While the Senate does not usually propose its funding bills ahead of the House, the inability of the House to advance its own continuing resolution or any full-year appropriations measures has prompted the Senate to take action. Still, the addition of money for Ukraine in the Senate bill is a controversial move that threatens the bill’s success.
While the Senate works on a stopgap measure, yesterday evening the House voted to advance four full-year spending bills for the Department of Defense, Department of Homeland Security, Department of State and the Department of Agriculture. However, that effort does not do anything to stop a shutdown. The general hope is that a vote to move the bills forward will encourage members to vote on and pass the House’s own continuing resolution.
Department of Transportation Outlines Shutdown Plan
The U.S. Department of Transportation (USDOT) outlined its operation plan in the event of a government shutdown, identifying how a lapse in appropriations would affect each USDOT agency.
Information about the Federal Railroad Administration (FRA) begins on page 15 and includes a summary of significant agency activities that would continue during a shutdown. As many as 350 FRA employees could be furloughed. Work related to safety and general oversight, including investigations and inspections, would continue, but certain work related to grants and research and development, among other things, would slow down or cease completely.
Information about the Pipeline and Hazardous Materials Safety Administration (PHMSA) begins on page 19. Any pipeline safety activities not funded through the annual appropriations process would continue. Similar to the FRA, investigations, inspections and certain enforcement activities would continue, as well as actions necessary to address any imminent hazards that may arise during a shutdown. Activities that would cease include program development, rulemaking and research, and more.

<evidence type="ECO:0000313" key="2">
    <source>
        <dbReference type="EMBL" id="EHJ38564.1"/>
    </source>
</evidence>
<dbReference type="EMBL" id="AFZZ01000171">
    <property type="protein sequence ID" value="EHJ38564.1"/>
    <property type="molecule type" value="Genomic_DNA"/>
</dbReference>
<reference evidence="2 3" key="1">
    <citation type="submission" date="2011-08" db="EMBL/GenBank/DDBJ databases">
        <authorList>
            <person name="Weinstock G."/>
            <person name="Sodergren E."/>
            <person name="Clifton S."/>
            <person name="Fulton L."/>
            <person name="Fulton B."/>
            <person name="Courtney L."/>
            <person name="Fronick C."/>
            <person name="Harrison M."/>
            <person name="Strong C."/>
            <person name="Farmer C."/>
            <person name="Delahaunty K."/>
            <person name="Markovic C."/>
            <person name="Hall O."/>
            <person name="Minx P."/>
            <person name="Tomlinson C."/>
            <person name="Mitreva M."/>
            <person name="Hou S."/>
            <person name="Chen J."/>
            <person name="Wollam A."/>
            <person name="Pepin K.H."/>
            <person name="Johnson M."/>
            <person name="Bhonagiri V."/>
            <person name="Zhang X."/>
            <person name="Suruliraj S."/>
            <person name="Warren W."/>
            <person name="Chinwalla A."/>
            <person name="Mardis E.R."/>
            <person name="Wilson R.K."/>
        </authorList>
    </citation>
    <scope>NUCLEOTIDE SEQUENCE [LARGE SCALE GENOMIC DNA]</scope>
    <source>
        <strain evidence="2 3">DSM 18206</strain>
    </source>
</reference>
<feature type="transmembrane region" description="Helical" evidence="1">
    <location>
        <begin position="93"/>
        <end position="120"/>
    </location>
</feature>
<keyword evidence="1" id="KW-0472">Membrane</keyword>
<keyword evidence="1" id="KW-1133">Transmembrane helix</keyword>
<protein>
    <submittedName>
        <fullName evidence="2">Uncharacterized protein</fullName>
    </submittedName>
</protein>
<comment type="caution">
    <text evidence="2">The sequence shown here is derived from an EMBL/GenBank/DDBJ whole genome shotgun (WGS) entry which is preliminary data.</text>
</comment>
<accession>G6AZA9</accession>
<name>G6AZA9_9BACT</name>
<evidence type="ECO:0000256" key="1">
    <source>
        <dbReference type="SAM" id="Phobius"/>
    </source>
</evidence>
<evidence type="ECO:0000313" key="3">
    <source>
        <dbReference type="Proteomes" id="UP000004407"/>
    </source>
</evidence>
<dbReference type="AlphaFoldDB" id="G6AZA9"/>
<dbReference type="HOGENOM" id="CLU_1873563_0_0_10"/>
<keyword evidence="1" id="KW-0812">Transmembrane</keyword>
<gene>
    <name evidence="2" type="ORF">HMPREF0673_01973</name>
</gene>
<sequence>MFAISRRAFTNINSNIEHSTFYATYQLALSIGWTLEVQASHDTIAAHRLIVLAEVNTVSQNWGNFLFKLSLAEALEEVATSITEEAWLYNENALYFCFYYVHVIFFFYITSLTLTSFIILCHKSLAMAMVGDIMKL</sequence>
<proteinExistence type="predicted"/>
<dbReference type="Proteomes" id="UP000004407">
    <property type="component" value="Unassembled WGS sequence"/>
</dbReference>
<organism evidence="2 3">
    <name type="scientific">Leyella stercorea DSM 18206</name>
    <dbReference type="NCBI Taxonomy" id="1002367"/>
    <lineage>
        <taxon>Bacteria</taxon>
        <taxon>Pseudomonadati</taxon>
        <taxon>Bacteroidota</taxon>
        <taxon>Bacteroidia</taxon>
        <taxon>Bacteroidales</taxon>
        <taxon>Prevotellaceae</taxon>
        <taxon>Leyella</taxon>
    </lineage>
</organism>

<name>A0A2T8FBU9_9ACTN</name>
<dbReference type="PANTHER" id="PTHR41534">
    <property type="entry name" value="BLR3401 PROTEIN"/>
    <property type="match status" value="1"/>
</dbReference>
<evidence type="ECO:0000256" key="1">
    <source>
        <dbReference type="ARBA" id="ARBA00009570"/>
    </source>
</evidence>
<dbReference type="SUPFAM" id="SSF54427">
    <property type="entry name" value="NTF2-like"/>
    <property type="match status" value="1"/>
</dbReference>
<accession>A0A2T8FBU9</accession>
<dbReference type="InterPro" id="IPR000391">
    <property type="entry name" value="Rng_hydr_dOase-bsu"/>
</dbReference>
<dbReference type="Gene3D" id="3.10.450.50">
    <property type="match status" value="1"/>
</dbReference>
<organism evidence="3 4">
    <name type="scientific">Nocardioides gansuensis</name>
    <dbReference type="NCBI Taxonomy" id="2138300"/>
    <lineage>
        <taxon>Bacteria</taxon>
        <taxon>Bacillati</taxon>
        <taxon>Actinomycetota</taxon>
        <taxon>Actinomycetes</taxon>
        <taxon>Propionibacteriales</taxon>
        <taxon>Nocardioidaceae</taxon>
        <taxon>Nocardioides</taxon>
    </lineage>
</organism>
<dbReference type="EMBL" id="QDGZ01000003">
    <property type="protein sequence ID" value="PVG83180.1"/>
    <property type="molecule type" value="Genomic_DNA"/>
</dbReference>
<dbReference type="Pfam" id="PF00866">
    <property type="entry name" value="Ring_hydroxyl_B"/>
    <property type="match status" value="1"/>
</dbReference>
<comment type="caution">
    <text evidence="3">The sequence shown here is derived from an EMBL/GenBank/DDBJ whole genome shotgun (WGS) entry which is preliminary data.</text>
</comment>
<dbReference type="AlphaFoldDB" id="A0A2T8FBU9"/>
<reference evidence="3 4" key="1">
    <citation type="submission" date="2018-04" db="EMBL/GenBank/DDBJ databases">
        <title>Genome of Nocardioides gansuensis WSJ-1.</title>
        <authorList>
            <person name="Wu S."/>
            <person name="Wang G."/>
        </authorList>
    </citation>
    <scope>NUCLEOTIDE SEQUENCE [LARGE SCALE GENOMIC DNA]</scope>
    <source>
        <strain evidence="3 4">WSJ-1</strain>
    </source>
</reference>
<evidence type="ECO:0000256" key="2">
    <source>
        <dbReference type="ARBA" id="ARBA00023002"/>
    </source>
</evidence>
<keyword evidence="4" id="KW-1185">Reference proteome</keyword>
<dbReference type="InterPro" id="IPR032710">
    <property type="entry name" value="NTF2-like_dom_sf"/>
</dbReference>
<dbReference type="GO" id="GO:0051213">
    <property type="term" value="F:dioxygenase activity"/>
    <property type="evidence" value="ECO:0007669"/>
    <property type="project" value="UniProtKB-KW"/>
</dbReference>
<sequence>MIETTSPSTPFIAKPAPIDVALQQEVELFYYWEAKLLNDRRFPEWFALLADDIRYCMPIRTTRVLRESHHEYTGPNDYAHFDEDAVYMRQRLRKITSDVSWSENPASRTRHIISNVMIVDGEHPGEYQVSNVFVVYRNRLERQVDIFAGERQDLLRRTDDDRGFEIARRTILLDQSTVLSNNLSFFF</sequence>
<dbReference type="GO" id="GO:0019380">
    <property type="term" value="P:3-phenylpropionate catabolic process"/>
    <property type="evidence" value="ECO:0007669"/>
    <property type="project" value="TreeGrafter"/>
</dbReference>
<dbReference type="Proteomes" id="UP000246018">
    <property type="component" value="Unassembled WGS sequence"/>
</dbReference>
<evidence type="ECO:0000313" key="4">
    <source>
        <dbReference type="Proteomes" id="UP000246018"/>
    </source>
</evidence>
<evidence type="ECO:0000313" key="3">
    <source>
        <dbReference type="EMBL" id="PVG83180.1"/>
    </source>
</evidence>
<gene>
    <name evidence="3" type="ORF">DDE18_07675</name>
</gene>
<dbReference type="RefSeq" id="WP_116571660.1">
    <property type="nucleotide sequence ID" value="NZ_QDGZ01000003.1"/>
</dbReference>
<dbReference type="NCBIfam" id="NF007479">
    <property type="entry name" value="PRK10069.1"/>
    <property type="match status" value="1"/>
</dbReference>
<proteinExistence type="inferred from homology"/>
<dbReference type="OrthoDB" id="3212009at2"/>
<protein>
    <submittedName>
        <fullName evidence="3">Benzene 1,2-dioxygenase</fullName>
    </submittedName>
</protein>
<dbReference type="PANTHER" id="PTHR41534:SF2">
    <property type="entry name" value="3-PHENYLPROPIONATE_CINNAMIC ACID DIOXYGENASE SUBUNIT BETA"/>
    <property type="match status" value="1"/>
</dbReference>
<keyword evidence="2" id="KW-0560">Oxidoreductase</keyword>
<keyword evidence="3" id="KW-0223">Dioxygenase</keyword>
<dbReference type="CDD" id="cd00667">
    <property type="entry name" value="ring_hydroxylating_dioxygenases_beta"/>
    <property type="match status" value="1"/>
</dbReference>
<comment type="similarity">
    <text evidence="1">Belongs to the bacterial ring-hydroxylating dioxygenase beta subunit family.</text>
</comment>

Last Wednesday, Transportation Secretary Pete Buttigieg testified during a hearing by the House Committee on Transportation and Infrastructure (T&I Committee) titled “Oversight of the Department of Transportation’s Policies and Programs.”
Although Buttigieg did not delve into specific short line issues, he spoke in depth about the Infrastructure Investment and Jobs Act (IIJA) and the projects that legislation is funding across the country. He specifically referenced projects in the districts represented by T&I Committee members.
Buttigieg also spoke about and answered questions concerning rail safety legislation introduced since the incident in East Palestine, Ohio and stressed the Biden Administration’s support for these bills. However, ASLRRA remains concerned about the possible repercussions of pending legislation on short line operations.
Finally, Buttigieg spent time discussing a number of other transportation issues related to aviation, pipelines, electric vehicles and highway safety.
Know a company that would benefit from joining and participating in ASLRRA? Please contact ASLRRA’s Senior Vice President of Membership and Business Development Kathy Keeney via email or on (202) 585-3439.
|Diesel Electrical Equipment, Inc., based in Griffith, Indiana, specializes in the OEM repair and rebuilding, unit exchange and sale of locomotive electrical components and material. Components include contactors, reverser switches, controller mechanisms, master controllers and motorized transfer switches. It also offers a CIP program to support a cost-effective and sustainable method for increasing MU jumper cable usage. The company is W.B.E. and AAR M-1003 Certified. Our primary contact is Susan Pappas Gregory, who can be reached on (219) 922-1848. ASLRRA is pleased to welcome Diesel Electrical Equipment back to our membership rolls.|